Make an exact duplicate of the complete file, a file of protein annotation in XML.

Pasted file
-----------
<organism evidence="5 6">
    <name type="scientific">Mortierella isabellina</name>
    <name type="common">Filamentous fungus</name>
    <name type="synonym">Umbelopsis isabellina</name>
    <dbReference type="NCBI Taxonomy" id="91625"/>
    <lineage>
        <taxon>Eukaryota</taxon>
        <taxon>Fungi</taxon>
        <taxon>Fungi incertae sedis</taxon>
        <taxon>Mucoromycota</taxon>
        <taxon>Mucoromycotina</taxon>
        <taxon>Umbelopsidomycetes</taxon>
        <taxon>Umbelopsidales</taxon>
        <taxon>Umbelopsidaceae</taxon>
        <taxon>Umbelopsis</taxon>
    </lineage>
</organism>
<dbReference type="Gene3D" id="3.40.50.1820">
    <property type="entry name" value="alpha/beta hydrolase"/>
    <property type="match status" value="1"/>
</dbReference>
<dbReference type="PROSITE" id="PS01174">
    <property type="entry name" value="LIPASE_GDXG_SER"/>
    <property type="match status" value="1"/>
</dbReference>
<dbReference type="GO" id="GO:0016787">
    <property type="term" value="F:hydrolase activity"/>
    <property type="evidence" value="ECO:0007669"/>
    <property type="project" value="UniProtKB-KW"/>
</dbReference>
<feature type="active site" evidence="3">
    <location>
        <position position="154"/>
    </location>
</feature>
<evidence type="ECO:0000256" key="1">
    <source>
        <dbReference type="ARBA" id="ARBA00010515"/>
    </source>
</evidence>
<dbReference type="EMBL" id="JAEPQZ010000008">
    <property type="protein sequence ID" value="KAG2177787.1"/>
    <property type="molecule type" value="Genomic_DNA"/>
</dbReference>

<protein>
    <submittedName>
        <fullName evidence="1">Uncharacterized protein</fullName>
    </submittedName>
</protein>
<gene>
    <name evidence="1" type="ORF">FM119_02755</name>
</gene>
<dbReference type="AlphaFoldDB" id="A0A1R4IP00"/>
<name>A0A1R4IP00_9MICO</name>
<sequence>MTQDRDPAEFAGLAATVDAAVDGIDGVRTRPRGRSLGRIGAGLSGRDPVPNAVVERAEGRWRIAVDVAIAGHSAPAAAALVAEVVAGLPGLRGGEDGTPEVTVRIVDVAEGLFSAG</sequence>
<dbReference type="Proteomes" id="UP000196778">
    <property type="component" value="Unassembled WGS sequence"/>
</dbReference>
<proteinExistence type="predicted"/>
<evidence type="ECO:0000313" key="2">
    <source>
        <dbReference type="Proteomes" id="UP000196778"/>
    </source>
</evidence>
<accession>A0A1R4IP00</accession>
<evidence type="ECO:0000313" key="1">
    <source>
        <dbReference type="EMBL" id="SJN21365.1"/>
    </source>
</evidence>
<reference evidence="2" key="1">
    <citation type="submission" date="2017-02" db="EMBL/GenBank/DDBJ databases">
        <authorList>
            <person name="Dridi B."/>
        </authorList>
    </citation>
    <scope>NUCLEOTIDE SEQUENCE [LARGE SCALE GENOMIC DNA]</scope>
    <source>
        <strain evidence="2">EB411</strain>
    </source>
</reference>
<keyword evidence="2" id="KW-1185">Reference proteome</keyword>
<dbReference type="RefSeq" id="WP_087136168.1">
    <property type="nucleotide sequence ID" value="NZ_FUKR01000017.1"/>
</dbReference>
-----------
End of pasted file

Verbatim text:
<organism evidence="5 6">
    <name type="scientific">Mortierella isabellina</name>
    <name type="common">Filamentous fungus</name>
    <name type="synonym">Umbelopsis isabellina</name>
    <dbReference type="NCBI Taxonomy" id="91625"/>
    <lineage>
        <taxon>Eukaryota</taxon>
        <taxon>Fungi</taxon>
        <taxon>Fungi incertae sedis</taxon>
        <taxon>Mucoromycota</taxon>
        <taxon>Mucoromycotina</taxon>
        <taxon>Umbelopsidomycetes</taxon>
        <taxon>Umbelopsidales</taxon>
        <taxon>Umbelopsidaceae</taxon>
        <taxon>Umbelopsis</taxon>
    </lineage>
</organism>
<dbReference type="Gene3D" id="3.40.50.1820">
    <property type="entry name" value="alpha/beta hydrolase"/>
    <property type="match status" value="1"/>
</dbReference>
<dbReference type="PROSITE" id="PS01174">
    <property type="entry name" value="LIPASE_GDXG_SER"/>
    <property type="match status" value="1"/>
</dbReference>
<dbReference type="GO" id="GO:0016787">
    <property type="term" value="F:hydrolase activity"/>
    <property type="evidence" value="ECO:0007669"/>
    <property type="project" value="UniProtKB-KW"/>
</dbReference>
<feature type="active site" evidence="3">
    <location>
        <position position="154"/>
    </location>
</feature>
<evidence type="ECO:0000256" key="1">
    <source>
        <dbReference type="ARBA" id="ARBA00010515"/>
    </source>
</evidence>
<dbReference type="EMBL" id="JAEPQZ010000008">
    <property type="protein sequence ID" value="KAG2177787.1"/>
    <property type="molecule type" value="Genomic_DNA"/>
</dbReference>

<protein>
    <submittedName>
        <fullName evidence="1">Uncharacterized protein</fullName>
    </submittedName>
</protein>
<gene>
    <name evidence="1" type="ORF">FM119_02755</name>
</gene>
<dbReference type="AlphaFoldDB" id="A0A1R4IP00"/>
<name>A0A1R4IP00_9MICO</name>
<sequence>MTQDRDPAEFAGLAATVDAAVDGIDGVRTRPRGRSLGRIGAGLSGRDPVPNAVVERAEGRWRIAVDVAIAGHSAPAAAALVAEVVAGLPGLRGGEDGTPEVTVRIVDVAEGLFSAG</sequence>
<dbReference type="Proteomes" id="UP000196778">
    <property type="component" value="Unassembled WGS sequence"/>
</dbReference>
<proteinExistence type="predicted"/>
<evidence type="ECO:0000313" key="2">
    <source>
        <dbReference type="Proteomes" id="UP000196778"/>
    </source>
</evidence>
<accession>A0A1R4IP00</accession>
<evidence type="ECO:0000313" key="1">
    <source>
        <dbReference type="EMBL" id="SJN21365.1"/>
    </source>
</evidence>
<reference evidence="2" key="1">
    <citation type="submission" date="2017-02" db="EMBL/GenBank/DDBJ databases">
        <authorList>
            <person name="Dridi B."/>
        </authorList>
    </citation>
    <scope>NUCLEOTIDE SEQUENCE [LARGE SCALE GENOMIC DNA]</scope>
    <source>
        <strain evidence="2">EB411</strain>
    </source>
</reference>
<keyword evidence="2" id="KW-1185">Reference proteome</keyword>
<dbReference type="RefSeq" id="WP_087136168.1">
    <property type="nucleotide sequence ID" value="NZ_FUKR01000017.1"/>
</dbReference>